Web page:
NEW YORK ( In an unprecedented move, six Mexican immigrant construction workers announced a lawsuit they filed against two companies that have failed to pay them prevailing wages, which are guaranteed under New York City law.

The workers stated in their press release that they “routinely” worked 24 hours a day, performing demolition duties and security at night. According to the complainants, they were paid $2 per hour for 14-hour security shifts and were not provided heating equipment in the winter, water, bathrooms or adequate protection from would-be burglars.

“By night, they sent us to guard their construction sites without thinking about our safety,” Similiano Martinez contended. “I was robbed and beaten twice. When I asked the bosses’ for help, they didn’t do anything.”


“They forced us to do the heaviest, dirtiest construction work–removing and reinstalling steel beams and large pieces of sheet rock, demolishing walls and floors without safety gear,” he further charged.

“The city of New York definitely has to know what is going on,” quipped Michael Andrade Lalan, a local organizer for the National Mobilization Against Sweatshops. “We deliberately focused on the employers for this lawsuit, but in the future we want to talk about the city’s complicity in this matter,” he added.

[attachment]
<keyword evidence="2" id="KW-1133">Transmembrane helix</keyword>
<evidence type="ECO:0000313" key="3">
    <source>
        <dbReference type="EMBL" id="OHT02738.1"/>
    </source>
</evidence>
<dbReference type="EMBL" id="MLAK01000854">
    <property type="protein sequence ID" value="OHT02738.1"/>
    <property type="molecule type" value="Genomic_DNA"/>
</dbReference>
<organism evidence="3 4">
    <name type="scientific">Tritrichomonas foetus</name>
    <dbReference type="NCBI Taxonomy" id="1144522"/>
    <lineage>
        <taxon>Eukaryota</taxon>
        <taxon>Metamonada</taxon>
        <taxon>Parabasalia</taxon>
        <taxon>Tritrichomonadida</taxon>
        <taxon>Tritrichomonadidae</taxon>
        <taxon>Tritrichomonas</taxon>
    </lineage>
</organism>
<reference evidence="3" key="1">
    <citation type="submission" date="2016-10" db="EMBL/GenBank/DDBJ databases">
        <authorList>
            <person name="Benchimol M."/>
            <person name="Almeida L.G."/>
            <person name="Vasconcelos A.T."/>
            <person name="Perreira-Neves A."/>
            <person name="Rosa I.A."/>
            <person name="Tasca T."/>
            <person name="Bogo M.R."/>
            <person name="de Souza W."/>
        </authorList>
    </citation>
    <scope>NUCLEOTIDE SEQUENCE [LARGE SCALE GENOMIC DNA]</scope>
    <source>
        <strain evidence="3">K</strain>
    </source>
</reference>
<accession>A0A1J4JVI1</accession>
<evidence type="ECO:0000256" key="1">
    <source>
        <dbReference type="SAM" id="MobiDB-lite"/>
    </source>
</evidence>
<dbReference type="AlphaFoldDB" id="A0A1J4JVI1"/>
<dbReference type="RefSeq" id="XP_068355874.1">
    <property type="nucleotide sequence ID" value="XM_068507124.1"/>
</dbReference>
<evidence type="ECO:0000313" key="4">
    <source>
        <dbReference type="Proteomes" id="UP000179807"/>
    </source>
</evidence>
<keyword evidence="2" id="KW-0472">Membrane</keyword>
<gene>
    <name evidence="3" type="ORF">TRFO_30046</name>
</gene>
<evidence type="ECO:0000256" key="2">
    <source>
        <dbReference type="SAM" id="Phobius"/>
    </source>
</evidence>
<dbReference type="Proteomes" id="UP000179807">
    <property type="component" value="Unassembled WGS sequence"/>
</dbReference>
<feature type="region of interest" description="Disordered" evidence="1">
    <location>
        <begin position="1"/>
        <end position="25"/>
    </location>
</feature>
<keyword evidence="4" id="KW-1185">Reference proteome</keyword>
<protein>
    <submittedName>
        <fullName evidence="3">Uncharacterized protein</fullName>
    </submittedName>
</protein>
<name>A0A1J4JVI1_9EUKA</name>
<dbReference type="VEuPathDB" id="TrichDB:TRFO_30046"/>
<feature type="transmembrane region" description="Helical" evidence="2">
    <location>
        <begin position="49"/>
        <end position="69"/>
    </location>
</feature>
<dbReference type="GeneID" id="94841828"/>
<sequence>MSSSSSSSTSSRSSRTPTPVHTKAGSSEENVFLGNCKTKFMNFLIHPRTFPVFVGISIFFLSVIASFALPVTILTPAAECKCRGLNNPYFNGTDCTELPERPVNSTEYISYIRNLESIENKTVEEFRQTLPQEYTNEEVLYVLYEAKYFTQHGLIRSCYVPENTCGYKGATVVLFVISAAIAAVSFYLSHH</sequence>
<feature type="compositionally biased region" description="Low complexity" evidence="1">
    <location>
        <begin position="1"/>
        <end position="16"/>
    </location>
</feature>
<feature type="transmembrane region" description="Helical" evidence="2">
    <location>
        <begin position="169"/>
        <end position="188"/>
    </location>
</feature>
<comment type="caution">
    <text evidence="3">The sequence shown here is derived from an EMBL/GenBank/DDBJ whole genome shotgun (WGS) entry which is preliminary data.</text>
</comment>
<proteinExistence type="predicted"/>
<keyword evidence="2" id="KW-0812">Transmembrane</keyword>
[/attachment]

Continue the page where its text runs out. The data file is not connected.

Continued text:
Calls to the New York City office of Housing Preservation, which oversees the contracts, were not returned.

The six workers are represented by the law office of Outten & Golden LLP, who recently filed the civil lawsuit in federal district court seeking damages for violations of federal and state wage laws.

According to Mr. Lalan, the employers also “lied” to city inspectors about the wages paid to workers for construction work. He said, instead of the $40 hourly rate dictated by law, the workers were routinely paid just over minimum wage. “And when they complained, four of them were fired,” Mr. Lalan alleged.

“We knew we were being exploited and we complained to the employers about the conditions and pay. But when I spoke out to the boss about the wages he owed me, he fired me,” Donato Santiago maintained.

According to Mr. Lalan, the six workers are also demanding that their former employers, who continue to work on city-funded housing renovation projects, rehire them at the wage rate stated in the contracts, and make a public apology to the workers for the years of abuse and mistreatment.